Z = {1,...,z}: The origins on land (nodes). For the transport network of the application case, in the central region, Santiago, Valparaíso hub port (Valparaiso or San Antonio), La Serena, and Rancagua are used.


ST = {c}: The MoS analyzed: MoS North and MoS South.

DIS = {d}: Compulsory driving with two drivers (yes and no).


CF1u: Unitary costs for the pollutants during free sailing (€/); ∀u ∈ U.

CFsuv: Unitary costs for the pollutants considering the maritime stages and the affected zones (€/); ∀s ∈ SS∧ ∀u ∈ U∧ ∀v ∈ V.

CTc: Cost of the items for the maritime required freight of the trunk haul (€); ∀c ∈ C.

CKdp: Unitary cost per kilometre by road (unimodal; the value is dependent on the required number of drivers and the cargo unit transported (€/km)); ∀p ∈ PP∧ ∀d ∈ DIS.

CMU: Overall transport costs for the intermodal chain (€/(t × trip)).

CU: Overall transport costs for the unimodal alternative (€/(t × trip)).

DMmk: Maritime distance for the trunk haul (km); ∀m ∈ M ∧∀k ∈ K.

DRazd: Road distance for the unimodal alternative (km); ∀z ∈ Z ∧ ∀d ∈ DD.

DRbzm: Road distance for the capillary hauls in the intermodal chains from/to hub ports (km); ∀z ∈ Z ∧ ∀m ∈ M.

DRbkd: Road distance for the capillary hauls in the intermodal chains from/to spoke ports (km); ∀k ∈ K ∧ ∀d ∈ DD.

EGsu: Emission coefficients for container vessels during the different maritime stages (kg/nm and in kg/h); ∀s ∈ SS ∧ ∀u ∈ U.

EGUu: Emission coefficients for trucking (gr of pollutant/kg of fuel consumed); ∀u ∈ U.

FCp: Fuel consumption for trucks by considering the cargo unit transported (gr fuel/km); ∀p ∈ PP.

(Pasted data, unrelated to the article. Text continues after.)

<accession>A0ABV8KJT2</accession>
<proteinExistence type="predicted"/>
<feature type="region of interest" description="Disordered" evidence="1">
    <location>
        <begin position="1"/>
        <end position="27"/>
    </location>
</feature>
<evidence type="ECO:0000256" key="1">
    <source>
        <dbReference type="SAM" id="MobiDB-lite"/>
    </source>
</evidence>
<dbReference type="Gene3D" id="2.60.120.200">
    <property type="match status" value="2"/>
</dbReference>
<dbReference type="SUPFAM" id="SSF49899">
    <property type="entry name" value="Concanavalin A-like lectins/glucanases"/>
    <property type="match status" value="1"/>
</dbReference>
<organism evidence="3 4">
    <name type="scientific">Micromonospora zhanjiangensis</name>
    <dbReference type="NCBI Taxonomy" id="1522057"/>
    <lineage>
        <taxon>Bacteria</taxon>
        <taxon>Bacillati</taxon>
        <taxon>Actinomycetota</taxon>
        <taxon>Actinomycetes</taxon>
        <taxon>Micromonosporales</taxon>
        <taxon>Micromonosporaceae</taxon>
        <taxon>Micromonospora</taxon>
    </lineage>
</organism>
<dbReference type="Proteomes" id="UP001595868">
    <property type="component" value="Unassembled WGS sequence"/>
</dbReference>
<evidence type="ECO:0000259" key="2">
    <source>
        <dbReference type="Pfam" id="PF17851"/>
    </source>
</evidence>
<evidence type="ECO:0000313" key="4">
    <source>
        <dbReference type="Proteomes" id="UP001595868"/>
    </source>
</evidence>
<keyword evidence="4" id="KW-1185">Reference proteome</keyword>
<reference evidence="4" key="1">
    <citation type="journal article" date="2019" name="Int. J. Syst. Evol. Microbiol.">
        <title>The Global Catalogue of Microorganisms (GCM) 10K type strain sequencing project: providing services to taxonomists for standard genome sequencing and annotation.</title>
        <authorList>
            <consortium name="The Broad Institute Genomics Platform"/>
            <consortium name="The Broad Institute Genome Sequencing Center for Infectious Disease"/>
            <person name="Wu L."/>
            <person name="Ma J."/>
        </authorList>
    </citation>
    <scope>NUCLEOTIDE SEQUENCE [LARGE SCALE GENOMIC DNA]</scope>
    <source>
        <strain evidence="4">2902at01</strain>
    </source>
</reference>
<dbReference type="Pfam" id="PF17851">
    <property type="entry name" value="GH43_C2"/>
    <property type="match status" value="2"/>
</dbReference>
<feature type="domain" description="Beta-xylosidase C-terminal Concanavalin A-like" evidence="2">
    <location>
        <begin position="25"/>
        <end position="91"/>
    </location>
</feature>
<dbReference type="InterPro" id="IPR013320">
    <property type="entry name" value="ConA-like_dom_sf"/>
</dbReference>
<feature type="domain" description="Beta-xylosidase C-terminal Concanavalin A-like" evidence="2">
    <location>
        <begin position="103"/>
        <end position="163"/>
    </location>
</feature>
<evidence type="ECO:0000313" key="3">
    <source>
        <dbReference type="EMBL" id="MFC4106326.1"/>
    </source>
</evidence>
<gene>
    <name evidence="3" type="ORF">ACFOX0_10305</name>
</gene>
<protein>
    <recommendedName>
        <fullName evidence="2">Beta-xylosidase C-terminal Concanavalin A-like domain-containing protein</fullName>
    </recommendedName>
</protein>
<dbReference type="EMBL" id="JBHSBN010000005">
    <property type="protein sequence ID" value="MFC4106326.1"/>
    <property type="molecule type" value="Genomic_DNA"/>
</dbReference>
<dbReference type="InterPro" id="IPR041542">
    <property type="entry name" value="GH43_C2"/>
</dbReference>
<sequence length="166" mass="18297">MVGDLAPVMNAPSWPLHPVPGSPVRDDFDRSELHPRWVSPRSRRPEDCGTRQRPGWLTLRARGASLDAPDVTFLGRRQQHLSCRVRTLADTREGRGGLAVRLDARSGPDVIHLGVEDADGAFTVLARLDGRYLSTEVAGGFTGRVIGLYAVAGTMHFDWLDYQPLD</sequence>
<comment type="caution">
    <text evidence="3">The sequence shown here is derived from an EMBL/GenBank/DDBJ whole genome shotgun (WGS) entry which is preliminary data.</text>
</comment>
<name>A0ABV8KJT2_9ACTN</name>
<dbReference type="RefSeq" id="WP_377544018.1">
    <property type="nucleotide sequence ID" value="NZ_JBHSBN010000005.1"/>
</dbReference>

CNk: Number of cranes per vessel ∀k ∈ K.

CNm: Number of cranes per vessel ∀m ∈ M.

MUE: Environmental costs for the intermodal chains (€/(t × trip)).

RE: Environmental costs (€/(t × trip)) for the road transport.

REa: Environmental costs (€/(t × trip)) for the stretches of the intermodal chain ∀a ∈ A.

Xd: Relative probability of delivering/receiving a load for each node of the northern and southern regions (%) regarding other alternative nodes ∀d ∈ DDMoS North: Iquique (Xd = X1 = 43%) and Antofagasta (Xd = X2 = 57%).

MoS South: Concepción (Xd = X3 = 75.95%) and Temuco (Xd = X4 = 24.04%).

Xcjz: Relative probability of delivering/receiving a load for each node of the central region (%) regarding other alternative nodes for each MoS (MoS North and MoS South) and direction (north–south and south–north) ∀z ∈ Z∧∀c ∈ ST∧∀j ∈ J.

TSw: Time for every port operation during the maneuvering stage (h); ∀w ∈ WW.

TVM: Time invested in intermodal transport (h).

TVU: Time invested in the unimodal alternative (road haulage) (h).

Vk: Average speed of the cranes for the spoke ports ∀k ∈ K (cycles/h).

Vm: Average speed of the cranes for the hub ports ∀m ∈ M (cycles/h).

VT: Speed of the truck (km/h).

Appendix B

See Table 12.

Table 12 Unitary port costs for the preliminary and current scenarios

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Martínez-López, A. A multi-objective mathematical model to select fleets and maritime routes in short sea shipping: a case study in Chile. J Mar Sci Technol 26, 673–692 (2021).

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  • Short sea shipping
  • Motorways of the sea
  • Intermodal chains
  • Multi-objective optimization
  • Analysis of sensitivity
  • Decision support tool